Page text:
during his services as a surgeon at 4,000 amBut poets are not the only dreamers. All putations, and fifteen severe battles-was men are as Ossian in their dreams.

shot twice, performed surgical operations on

three wounded generals, seven colonels, open the stock of her new refreshment, betwenty captains, and over eleven thousand come useful to mankind, and sing praises to officers of smaller grades. He has dined her Redeemer. So is the beart of a sorrowwith two kings, one empress, one emperor, ful man under the discourse of wise comfort; the sultan, a Pope, innumerable great gener- he breaks from the despair of the grave, and als, &c. Has held the largest diamond in the fetters and chains of sorrow; he blesses. his hand known in the world, except one.- | God, and He blesses thee, and he feels hig Has had the British crown in his hand. Has life returning. been married three times, father to eleven children, all of whom he survived. Broken

LIFE-LIKE PICTURES--THE DANDY down by disease, he could no longer practice his profession--to poor to live without em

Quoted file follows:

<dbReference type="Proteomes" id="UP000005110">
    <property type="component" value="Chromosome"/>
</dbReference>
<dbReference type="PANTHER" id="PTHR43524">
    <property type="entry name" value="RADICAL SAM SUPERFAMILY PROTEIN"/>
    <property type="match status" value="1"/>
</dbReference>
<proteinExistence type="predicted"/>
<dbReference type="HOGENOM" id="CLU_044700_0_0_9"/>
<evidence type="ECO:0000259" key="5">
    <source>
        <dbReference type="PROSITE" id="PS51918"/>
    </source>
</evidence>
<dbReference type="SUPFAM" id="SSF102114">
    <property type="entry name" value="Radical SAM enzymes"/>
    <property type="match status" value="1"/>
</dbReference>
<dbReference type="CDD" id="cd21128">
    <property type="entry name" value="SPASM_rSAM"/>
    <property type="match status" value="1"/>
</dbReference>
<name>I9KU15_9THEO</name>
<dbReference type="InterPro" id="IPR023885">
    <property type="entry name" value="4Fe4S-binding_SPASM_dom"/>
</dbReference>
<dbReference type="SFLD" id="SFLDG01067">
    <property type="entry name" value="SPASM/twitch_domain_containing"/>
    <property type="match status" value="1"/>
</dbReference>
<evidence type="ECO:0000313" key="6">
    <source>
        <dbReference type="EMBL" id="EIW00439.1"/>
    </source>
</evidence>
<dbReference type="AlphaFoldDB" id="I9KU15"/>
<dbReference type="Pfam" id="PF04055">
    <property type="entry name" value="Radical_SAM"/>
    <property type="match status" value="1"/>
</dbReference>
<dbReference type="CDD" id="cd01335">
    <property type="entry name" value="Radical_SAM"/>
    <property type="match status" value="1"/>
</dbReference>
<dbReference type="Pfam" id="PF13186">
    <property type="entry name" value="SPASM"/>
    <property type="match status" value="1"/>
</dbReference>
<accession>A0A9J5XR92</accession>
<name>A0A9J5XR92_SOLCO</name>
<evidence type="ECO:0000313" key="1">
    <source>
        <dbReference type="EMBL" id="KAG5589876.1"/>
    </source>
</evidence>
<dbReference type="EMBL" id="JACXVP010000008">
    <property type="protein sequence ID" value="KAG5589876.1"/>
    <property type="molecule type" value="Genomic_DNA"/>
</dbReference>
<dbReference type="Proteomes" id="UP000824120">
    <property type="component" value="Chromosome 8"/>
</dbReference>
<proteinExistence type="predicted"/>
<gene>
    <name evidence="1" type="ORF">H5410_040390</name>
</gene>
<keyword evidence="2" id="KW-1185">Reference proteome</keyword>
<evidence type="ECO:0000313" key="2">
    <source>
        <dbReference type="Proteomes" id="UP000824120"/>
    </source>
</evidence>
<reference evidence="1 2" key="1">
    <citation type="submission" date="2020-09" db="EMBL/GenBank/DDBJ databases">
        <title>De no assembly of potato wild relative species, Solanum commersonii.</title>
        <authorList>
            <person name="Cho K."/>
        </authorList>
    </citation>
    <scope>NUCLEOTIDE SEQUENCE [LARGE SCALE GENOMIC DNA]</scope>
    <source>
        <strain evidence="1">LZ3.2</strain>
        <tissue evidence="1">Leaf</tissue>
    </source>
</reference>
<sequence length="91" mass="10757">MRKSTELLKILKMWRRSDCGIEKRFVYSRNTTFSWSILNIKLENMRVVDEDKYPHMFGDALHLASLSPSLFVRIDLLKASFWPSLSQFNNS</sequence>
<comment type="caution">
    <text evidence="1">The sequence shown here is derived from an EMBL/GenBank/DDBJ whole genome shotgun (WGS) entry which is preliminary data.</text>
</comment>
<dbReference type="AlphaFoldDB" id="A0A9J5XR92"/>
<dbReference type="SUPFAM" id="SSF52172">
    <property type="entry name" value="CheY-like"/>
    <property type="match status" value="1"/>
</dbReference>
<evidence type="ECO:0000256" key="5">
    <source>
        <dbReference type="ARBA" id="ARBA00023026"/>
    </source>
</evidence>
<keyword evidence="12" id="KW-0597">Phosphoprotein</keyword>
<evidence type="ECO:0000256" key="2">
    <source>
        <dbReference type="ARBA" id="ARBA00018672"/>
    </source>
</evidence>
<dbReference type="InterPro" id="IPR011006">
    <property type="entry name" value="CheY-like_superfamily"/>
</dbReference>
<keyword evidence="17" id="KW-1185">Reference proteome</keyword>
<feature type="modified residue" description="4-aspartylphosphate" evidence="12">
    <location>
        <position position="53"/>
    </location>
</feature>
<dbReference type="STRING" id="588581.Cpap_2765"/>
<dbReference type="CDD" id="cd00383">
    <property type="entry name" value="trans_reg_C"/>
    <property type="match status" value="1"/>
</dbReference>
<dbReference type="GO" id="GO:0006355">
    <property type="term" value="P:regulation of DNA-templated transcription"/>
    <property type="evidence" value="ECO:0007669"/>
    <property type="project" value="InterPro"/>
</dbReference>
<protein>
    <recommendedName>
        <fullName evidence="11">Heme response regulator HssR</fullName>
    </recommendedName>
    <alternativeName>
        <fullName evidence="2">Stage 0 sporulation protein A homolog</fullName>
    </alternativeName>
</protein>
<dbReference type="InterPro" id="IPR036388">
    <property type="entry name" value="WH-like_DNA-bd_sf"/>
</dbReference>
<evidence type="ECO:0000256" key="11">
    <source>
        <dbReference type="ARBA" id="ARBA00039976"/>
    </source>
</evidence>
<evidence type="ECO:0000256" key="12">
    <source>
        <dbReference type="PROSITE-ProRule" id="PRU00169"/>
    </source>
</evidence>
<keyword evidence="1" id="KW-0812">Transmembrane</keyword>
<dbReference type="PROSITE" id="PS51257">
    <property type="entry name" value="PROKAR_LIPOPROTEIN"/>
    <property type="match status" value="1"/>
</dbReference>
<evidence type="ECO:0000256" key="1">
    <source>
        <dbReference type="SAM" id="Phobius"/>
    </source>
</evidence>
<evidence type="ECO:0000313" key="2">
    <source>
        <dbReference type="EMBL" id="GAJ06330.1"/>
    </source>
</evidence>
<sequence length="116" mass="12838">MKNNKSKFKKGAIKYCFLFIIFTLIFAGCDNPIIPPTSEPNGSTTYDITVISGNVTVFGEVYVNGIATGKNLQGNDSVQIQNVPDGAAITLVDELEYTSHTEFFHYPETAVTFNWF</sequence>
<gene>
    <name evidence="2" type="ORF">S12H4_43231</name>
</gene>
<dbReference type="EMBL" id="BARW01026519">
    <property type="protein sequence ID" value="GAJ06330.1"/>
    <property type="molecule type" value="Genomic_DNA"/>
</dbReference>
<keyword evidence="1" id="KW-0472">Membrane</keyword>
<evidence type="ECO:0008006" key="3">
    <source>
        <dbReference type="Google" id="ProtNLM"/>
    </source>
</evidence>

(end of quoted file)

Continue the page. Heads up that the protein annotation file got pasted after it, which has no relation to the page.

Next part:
| “The dandy," says the Rev. H. W. Beechployment, too proud to become a pauper, he

er, " is the sum total of coats, hats, vests, sailed in an emigrant ship to this country

boots, &c.” He is the creature of the tailor three years ago—and this man of remarkable adventures, classic education, master of

His destiny is bound up in broadcloth and four languages, sixty years of age, poor, old

fine linen. His worth can be estimated only and decaying, is now peddling oranges and

od by the yard, cloth measure. We are puzzled

to tell whether he is a female gentleman, or apples in the streets of Boston!“We knowler what we are--verily we know not what we

a male lady. He combines the little weak

nesses and foibles of both sexes, but knows may be."--Doston Bee.

nothing of the good qualities of either. He is a human poodle, dandled at home in the

lap of effeminacy, but the sport and butt of BEAUTIFUL THOUGHTS.

every sensible dog, when he ventures into

the street. On pleasant days he exhibits God has sent some angels into the world | himself on the fashionable promenades, to whose office is to refresh the sorrow of the the admiration as he supposes, of every fair poor, and to lighten the eyes of the disconso- lady, who is fo

| lady, who is fortunate enough to cross hi late. And what greater pleasure can we path. The severest labor his hands perform, hare than that we should bring joy to our